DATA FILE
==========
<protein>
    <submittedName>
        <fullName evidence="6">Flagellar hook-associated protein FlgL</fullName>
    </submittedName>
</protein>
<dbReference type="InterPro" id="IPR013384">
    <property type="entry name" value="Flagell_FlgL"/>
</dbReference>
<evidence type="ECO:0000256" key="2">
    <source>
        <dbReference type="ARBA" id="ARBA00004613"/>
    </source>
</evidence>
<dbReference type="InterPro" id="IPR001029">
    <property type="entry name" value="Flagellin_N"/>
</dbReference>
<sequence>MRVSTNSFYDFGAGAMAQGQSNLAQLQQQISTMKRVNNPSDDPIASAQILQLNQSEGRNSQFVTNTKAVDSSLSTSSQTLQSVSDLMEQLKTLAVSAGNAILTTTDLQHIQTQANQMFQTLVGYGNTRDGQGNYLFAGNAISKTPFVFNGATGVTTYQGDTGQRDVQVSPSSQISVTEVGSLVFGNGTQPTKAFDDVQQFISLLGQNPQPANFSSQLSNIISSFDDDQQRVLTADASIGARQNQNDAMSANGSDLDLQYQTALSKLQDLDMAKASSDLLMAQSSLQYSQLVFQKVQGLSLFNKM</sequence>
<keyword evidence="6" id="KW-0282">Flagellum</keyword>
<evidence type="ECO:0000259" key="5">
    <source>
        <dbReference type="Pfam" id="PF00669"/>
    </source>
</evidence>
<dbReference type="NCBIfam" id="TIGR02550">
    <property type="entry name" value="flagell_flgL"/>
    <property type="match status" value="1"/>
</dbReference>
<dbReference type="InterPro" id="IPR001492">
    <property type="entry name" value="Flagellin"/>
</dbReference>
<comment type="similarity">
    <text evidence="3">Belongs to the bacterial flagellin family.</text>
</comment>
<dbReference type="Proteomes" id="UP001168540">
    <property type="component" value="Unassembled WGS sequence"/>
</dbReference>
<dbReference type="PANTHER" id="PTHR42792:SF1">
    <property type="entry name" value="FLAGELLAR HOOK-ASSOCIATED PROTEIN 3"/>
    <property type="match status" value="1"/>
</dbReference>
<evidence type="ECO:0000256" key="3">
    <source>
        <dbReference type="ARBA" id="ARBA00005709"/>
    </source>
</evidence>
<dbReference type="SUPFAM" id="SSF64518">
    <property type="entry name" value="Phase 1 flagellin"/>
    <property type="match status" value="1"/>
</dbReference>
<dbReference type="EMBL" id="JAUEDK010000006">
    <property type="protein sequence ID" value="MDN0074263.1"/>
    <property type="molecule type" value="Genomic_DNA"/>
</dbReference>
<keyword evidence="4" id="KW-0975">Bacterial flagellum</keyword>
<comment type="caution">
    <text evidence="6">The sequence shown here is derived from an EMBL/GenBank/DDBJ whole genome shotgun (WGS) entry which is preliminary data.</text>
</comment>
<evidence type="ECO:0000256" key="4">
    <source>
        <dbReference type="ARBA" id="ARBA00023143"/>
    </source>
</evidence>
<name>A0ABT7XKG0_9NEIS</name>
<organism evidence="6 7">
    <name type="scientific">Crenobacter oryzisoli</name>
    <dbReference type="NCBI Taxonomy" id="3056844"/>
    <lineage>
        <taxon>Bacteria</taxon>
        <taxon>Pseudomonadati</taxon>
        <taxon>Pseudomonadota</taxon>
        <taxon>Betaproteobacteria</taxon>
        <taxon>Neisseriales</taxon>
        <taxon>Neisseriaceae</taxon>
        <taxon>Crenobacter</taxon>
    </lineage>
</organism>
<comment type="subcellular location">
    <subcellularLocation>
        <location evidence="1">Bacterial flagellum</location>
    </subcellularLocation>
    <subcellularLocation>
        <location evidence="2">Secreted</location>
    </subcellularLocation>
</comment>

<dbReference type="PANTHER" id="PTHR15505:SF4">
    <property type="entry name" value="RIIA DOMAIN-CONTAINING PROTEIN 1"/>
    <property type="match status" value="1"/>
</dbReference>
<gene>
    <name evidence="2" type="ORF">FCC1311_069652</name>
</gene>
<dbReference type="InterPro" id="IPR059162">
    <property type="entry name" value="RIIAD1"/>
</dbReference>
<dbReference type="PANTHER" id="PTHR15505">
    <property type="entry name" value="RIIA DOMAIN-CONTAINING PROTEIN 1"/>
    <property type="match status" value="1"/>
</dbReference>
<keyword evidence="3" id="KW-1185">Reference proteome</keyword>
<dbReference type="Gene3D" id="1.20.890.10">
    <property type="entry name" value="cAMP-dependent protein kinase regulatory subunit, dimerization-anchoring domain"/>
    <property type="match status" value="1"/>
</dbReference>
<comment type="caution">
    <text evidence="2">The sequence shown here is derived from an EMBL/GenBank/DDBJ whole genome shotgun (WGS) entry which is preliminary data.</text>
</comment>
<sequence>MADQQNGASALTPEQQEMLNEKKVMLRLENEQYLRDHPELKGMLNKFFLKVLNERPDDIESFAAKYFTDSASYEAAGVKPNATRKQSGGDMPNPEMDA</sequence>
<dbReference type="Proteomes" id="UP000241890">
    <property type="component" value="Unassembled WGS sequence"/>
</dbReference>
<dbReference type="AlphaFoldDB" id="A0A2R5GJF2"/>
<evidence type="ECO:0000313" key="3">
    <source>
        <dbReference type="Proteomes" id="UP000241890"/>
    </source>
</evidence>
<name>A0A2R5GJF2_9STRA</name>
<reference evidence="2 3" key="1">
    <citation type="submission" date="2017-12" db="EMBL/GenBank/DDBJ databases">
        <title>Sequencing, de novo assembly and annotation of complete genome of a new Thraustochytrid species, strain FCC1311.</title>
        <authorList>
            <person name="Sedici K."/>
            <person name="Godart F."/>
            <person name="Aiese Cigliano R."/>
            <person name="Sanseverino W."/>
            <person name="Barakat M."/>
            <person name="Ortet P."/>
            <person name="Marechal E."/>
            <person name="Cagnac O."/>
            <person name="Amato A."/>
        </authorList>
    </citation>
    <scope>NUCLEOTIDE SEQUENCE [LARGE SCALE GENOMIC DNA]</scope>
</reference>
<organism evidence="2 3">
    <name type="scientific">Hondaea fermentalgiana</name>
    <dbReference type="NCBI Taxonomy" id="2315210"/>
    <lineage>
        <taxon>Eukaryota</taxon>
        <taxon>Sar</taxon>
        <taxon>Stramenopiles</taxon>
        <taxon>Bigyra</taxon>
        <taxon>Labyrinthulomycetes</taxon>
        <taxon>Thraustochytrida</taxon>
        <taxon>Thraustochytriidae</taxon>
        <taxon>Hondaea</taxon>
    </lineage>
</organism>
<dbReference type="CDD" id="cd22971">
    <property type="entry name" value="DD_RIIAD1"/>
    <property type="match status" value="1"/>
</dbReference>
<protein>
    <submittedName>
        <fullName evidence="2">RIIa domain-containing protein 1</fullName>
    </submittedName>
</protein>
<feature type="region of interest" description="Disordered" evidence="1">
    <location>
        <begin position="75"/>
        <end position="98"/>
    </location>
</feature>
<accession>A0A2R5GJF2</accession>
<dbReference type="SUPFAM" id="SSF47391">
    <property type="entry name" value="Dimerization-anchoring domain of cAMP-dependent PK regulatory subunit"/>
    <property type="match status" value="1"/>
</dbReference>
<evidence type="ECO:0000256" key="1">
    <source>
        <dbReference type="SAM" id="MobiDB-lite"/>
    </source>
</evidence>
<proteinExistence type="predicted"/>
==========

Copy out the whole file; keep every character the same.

<protein>
    <submittedName>
        <fullName evidence="6">Flagellar hook-associated protein FlgL</fullName>
    </submittedName>
</protein>
<dbReference type="InterPro" id="IPR013384">
    <property type="entry name" value="Flagell_FlgL"/>
</dbReference>
<evidence type="ECO:0000256" key="2">
    <source>
        <dbReference type="ARBA" id="ARBA00004613"/>
    </source>
</evidence>
<dbReference type="InterPro" id="IPR001029">
    <property type="entry name" value="Flagellin_N"/>
</dbReference>
<sequence>MRVSTNSFYDFGAGAMAQGQSNLAQLQQQISTMKRVNNPSDDPIASAQILQLNQSEGRNSQFVTNTKAVDSSLSTSSQTLQSVSDLMEQLKTLAVSAGNAILTTTDLQHIQTQANQMFQTLVGYGNTRDGQGNYLFAGNAISKTPFVFNGATGVTTYQGDTGQRDVQVSPSSQISVTEVGSLVFGNGTQPTKAFDDVQQFISLLGQNPQPANFSSQLSNIISSFDDDQQRVLTADASIGARQNQNDAMSANGSDLDLQYQTALSKLQDLDMAKASSDLLMAQSSLQYSQLVFQKVQGLSLFNKM</sequence>
<keyword evidence="6" id="KW-0282">Flagellum</keyword>
<evidence type="ECO:0000259" key="5">
    <source>
        <dbReference type="Pfam" id="PF00669"/>
    </source>
</evidence>
<dbReference type="NCBIfam" id="TIGR02550">
    <property type="entry name" value="flagell_flgL"/>
    <property type="match status" value="1"/>
</dbReference>
<dbReference type="InterPro" id="IPR001492">
    <property type="entry name" value="Flagellin"/>
</dbReference>
<comment type="similarity">
    <text evidence="3">Belongs to the bacterial flagellin family.</text>
</comment>
<dbReference type="Proteomes" id="UP001168540">
    <property type="component" value="Unassembled WGS sequence"/>
</dbReference>
<dbReference type="PANTHER" id="PTHR42792:SF1">
    <property type="entry name" value="FLAGELLAR HOOK-ASSOCIATED PROTEIN 3"/>
    <property type="match status" value="1"/>
</dbReference>
<evidence type="ECO:0000256" key="3">
    <source>
        <dbReference type="ARBA" id="ARBA00005709"/>
    </source>
</evidence>
<dbReference type="SUPFAM" id="SSF64518">
    <property type="entry name" value="Phase 1 flagellin"/>
    <property type="match status" value="1"/>
</dbReference>
<dbReference type="EMBL" id="JAUEDK010000006">
    <property type="protein sequence ID" value="MDN0074263.1"/>
    <property type="molecule type" value="Genomic_DNA"/>
</dbReference>
<keyword evidence="4" id="KW-0975">Bacterial flagellum</keyword>
<comment type="caution">
    <text evidence="6">The sequence shown here is derived from an EMBL/GenBank/DDBJ whole genome shotgun (WGS) entry which is preliminary data.</text>
</comment>
<evidence type="ECO:0000256" key="4">
    <source>
        <dbReference type="ARBA" id="ARBA00023143"/>
    </source>
</evidence>
<name>A0ABT7XKG0_9NEIS</name>
<organism evidence="6 7">
    <name type="scientific">Crenobacter oryzisoli</name>
    <dbReference type="NCBI Taxonomy" id="3056844"/>
    <lineage>
        <taxon>Bacteria</taxon>
        <taxon>Pseudomonadati</taxon>
        <taxon>Pseudomonadota</taxon>
        <taxon>Betaproteobacteria</taxon>
        <taxon>Neisseriales</taxon>
        <taxon>Neisseriaceae</taxon>
        <taxon>Crenobacter</taxon>
    </lineage>
</organism>
<comment type="subcellular location">
    <subcellularLocation>
        <location evidence="1">Bacterial flagellum</location>
    </subcellularLocation>
    <subcellularLocation>
        <location evidence="2">Secreted</location>
    </subcellularLocation>
</comment>

<dbReference type="PANTHER" id="PTHR15505:SF4">
    <property type="entry name" value="RIIA DOMAIN-CONTAINING PROTEIN 1"/>
    <property type="match status" value="1"/>
</dbReference>
<gene>
    <name evidence="2" type="ORF">FCC1311_069652</name>
</gene>
<dbReference type="InterPro" id="IPR059162">
    <property type="entry name" value="RIIAD1"/>
</dbReference>
<dbReference type="PANTHER" id="PTHR15505">
    <property type="entry name" value="RIIA DOMAIN-CONTAINING PROTEIN 1"/>
    <property type="match status" value="1"/>
</dbReference>
<keyword evidence="3" id="KW-1185">Reference proteome</keyword>
<dbReference type="Gene3D" id="1.20.890.10">
    <property type="entry name" value="cAMP-dependent protein kinase regulatory subunit, dimerization-anchoring domain"/>
    <property type="match status" value="1"/>
</dbReference>
<comment type="caution">
    <text evidence="2">The sequence shown here is derived from an EMBL/GenBank/DDBJ whole genome shotgun (WGS) entry which is preliminary data.</text>
</comment>
<sequence>MADQQNGASALTPEQQEMLNEKKVMLRLENEQYLRDHPELKGMLNKFFLKVLNERPDDIESFAAKYFTDSASYEAAGVKPNATRKQSGGDMPNPEMDA</sequence>
<dbReference type="Proteomes" id="UP000241890">
    <property type="component" value="Unassembled WGS sequence"/>
</dbReference>
<dbReference type="AlphaFoldDB" id="A0A2R5GJF2"/>
<evidence type="ECO:0000313" key="3">
    <source>
        <dbReference type="Proteomes" id="UP000241890"/>
    </source>
</evidence>
<name>A0A2R5GJF2_9STRA</name>
<reference evidence="2 3" key="1">
    <citation type="submission" date="2017-12" db="EMBL/GenBank/DDBJ databases">
        <title>Sequencing, de novo assembly and annotation of complete genome of a new Thraustochytrid species, strain FCC1311.</title>
        <authorList>
            <person name="Sedici K."/>
            <person name="Godart F."/>
            <person name="Aiese Cigliano R."/>
            <person name="Sanseverino W."/>
            <person name="Barakat M."/>
            <person name="Ortet P."/>
            <person name="Marechal E."/>
            <person name="Cagnac O."/>
            <person name="Amato A."/>
        </authorList>
    </citation>
    <scope>NUCLEOTIDE SEQUENCE [LARGE SCALE GENOMIC DNA]</scope>
</reference>
<organism evidence="2 3">
    <name type="scientific">Hondaea fermentalgiana</name>
    <dbReference type="NCBI Taxonomy" id="2315210"/>
    <lineage>
        <taxon>Eukaryota</taxon>
        <taxon>Sar</taxon>
        <taxon>Stramenopiles</taxon>
        <taxon>Bigyra</taxon>
        <taxon>Labyrinthulomycetes</taxon>
        <taxon>Thraustochytrida</taxon>
        <taxon>Thraustochytriidae</taxon>
        <taxon>Hondaea</taxon>
    </lineage>
</organism>
<dbReference type="CDD" id="cd22971">
    <property type="entry name" value="DD_RIIAD1"/>
    <property type="match status" value="1"/>
</dbReference>
<protein>
    <submittedName>
        <fullName evidence="2">RIIa domain-containing protein 1</fullName>
    </submittedName>
</protein>
<feature type="region of interest" description="Disordered" evidence="1">
    <location>
        <begin position="75"/>
        <end position="98"/>
    </location>
</feature>
<accession>A0A2R5GJF2</accession>
<dbReference type="SUPFAM" id="SSF47391">
    <property type="entry name" value="Dimerization-anchoring domain of cAMP-dependent PK regulatory subunit"/>
    <property type="match status" value="1"/>
</dbReference>
<evidence type="ECO:0000256" key="1">
    <source>
        <dbReference type="SAM" id="MobiDB-lite"/>
    </source>
</evidence>
<proteinExistence type="predicted"/>